Meanwhile, make the béchamel: In a saucepan over medium heat, combine the milk, onion, leek, bay leaves, peppercorns, garlic, thyme, celery and parsley. Bring just to a simmer, then remove from the heat, cover and let stand for at least 1 hour while the milk absorbs the aromatic flavors. Strain the milk, discarding the solids. Measure out 5 cups (40 fl. oz./1.25 l) milk, return it to the pan and heat just to a simmer. Remove from the heat but keep the milk warm while you finish making the béchamel.
In a separate saucepan large enough to hold all of the milk, melt the butter over medium heat and stir in the flour with a wooden spoon, stirring constantly and smoothing out any lumps. Cook until you no longer smell raw flour, about 3 minutes. Now start adding the hot milk about 1/2 cup (4 fl. oz./125 ml) at a time, stirring after each addition to thoroughly combine the milk with the flour-butter paste before adding more. At a certain point, it will be easier to use a whisk instead of the spoon. Keep adding the milk and stirring until all of it has been added. Stir in the cheese, a pinch of salt and several gratings of nutmeg.
Continue cooking and stirring until the sauce has thickened to the desired consistency, about 5 minutes. The sauce should be smooth and velvety in texture. If not using the sauce immediately, remove it from the heat but keep it warm and place a sheet of plastic wrap directly on the top of the sauce to keep a skin from forming. You will need all of the béchamel for the lasagna.
Pull off a workable-size piece of fresh pasta dough (about one-sixth of the dough), keeping the rest covered. Lightly dust the piece of dough and a work surface with flour. Using a rolling pin, roll into a rectangle about 12 by 18 inches (30 by 45 cm), then trim to 10 1/2 by 17 inches (26.5 by 43 cm). Lay the pasta sheet flat and cover with a clean kitchen towel. Repeat with the remaining pieces, covering each with a towel as you go. Alternatively, use a pasta machine: roll out the dough on the widest setting 3 to 5 times, dredging the dough in flour and folding it into thirds each time.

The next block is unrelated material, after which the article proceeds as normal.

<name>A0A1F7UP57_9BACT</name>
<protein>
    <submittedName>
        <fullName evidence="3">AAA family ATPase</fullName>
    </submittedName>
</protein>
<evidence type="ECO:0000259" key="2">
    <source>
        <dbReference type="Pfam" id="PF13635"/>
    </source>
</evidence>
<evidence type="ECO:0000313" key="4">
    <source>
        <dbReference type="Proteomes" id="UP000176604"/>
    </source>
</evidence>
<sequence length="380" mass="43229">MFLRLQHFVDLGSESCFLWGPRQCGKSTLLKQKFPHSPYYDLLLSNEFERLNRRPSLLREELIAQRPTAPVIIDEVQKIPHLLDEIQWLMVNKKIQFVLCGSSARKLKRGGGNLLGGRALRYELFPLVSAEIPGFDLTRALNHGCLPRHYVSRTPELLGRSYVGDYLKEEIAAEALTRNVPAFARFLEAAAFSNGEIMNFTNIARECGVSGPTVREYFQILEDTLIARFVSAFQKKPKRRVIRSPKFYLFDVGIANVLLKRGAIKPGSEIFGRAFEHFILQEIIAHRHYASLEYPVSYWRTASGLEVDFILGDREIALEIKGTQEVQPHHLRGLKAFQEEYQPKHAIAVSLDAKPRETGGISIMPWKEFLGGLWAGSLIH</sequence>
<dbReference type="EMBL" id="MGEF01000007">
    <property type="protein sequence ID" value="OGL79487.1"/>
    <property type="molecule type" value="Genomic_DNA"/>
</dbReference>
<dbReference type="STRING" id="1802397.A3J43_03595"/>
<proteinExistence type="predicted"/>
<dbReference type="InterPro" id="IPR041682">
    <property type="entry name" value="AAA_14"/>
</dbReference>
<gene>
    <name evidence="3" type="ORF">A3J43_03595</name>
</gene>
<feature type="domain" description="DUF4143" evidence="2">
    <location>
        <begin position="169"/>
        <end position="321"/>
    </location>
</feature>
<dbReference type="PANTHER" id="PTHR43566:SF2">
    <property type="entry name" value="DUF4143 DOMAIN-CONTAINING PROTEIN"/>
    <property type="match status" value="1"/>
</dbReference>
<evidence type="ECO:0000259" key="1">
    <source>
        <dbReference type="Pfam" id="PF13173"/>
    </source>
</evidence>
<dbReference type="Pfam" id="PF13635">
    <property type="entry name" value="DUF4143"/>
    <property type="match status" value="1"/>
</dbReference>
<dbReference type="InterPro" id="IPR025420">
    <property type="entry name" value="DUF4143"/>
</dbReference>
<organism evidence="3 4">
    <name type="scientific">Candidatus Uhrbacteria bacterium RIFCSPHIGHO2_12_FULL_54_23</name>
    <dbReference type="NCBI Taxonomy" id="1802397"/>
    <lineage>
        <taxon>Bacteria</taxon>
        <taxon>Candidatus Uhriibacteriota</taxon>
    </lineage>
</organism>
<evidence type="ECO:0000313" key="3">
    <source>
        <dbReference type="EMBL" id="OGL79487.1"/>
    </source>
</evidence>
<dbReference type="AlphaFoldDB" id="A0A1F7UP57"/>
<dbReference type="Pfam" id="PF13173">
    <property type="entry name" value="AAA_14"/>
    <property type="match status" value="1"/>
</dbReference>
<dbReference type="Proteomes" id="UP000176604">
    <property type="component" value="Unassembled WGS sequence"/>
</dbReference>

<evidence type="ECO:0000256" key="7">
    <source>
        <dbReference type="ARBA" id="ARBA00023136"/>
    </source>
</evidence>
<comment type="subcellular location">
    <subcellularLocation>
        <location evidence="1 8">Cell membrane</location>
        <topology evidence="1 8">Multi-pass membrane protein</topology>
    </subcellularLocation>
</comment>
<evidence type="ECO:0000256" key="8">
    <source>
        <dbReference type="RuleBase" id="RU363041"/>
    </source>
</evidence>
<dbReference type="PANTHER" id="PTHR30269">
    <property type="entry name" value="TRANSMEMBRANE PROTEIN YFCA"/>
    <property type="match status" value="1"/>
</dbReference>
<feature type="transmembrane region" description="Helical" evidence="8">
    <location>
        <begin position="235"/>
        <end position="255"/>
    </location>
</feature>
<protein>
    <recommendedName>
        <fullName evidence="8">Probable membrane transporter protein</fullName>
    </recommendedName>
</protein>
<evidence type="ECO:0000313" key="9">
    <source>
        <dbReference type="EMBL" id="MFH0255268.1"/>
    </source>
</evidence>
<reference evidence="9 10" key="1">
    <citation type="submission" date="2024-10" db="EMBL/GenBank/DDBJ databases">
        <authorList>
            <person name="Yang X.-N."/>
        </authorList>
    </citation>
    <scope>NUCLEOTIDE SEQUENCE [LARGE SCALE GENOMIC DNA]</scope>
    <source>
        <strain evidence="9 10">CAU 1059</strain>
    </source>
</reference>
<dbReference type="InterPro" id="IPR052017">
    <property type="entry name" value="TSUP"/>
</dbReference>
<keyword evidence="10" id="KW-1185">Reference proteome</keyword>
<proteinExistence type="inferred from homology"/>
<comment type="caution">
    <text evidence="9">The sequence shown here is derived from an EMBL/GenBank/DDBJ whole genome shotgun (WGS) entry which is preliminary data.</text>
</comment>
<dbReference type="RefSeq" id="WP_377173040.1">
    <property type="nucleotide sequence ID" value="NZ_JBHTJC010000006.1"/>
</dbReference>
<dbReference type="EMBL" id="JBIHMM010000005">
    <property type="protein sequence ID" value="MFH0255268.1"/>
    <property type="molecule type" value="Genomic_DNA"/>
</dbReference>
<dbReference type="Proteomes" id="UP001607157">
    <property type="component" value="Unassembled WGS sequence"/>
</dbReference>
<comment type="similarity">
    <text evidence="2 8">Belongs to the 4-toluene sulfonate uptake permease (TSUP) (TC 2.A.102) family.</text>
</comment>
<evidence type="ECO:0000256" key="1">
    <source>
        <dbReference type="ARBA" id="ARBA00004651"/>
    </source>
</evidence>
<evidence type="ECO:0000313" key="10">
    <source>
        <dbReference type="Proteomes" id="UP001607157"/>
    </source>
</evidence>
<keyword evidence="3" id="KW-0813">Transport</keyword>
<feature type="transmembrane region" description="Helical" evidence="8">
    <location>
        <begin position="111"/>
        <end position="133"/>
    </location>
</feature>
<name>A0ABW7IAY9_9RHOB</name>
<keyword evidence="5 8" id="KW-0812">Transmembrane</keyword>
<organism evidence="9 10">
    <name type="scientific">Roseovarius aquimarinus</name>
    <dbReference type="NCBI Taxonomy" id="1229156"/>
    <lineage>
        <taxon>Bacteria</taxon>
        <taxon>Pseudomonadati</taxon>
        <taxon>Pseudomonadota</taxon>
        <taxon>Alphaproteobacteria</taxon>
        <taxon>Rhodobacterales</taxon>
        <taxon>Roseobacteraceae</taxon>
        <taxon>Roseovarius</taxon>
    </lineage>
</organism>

Preheat an oven to 375°F (190°C).
Bring a large saucepan of generously salted water to a boil over high heat. Fill a large bowl with ice and water. Add 1 pasta sheet to the boiling water (if you used a pasta machine to roll the sheets, you can add several at a time), cover and cook for 1 minute. Transfer the sheet to the ice water for 30 seconds, then place it flat on a kitchen towel. Repeat with the remaining pasta sheets, covering each with a towel as you go.
To assemble the lasagna, spread 1/3 cup (3 fl. oz./80 ml) béchamel and 1/4 cup (2 oz./60 g) ragu over the bottom of a 9-by-13-inch (23-by-33-cm) glass or ceramic baking dish, spreading them together. Top with 1 pasta sheet or with a layer of lasagna noodles. Top the pasta with 2/3 cup (5 fl. oz./160 ml) béchamel and 1/2 cup (4 oz./125 g) ragu, spreading them together evenly over the pasta. Sprinkle with 1/4 cup (1 oz./30 g) of the cheese and season with pepper. Repeat the layering with the remaining ingredients until the last sheet of pasta is in the pan. Top with the remaining 1 1/3 cups (11 fl. oz./345 ml) béchamel, 1/4 cup (2 oz./60 g) ragu and 1/2 cup (2 oz./60 g) cheese. Trim the edges just a bit, if needed. Dot with the butter.
Bake until golden brown and bubbly, about 45 minutes. Let the lasagna rest for 20 minutes before cutting and serving. Serves 8.
Adapted from a recipe by Sara Jenkins, Chef/Owner, Porsena, New York City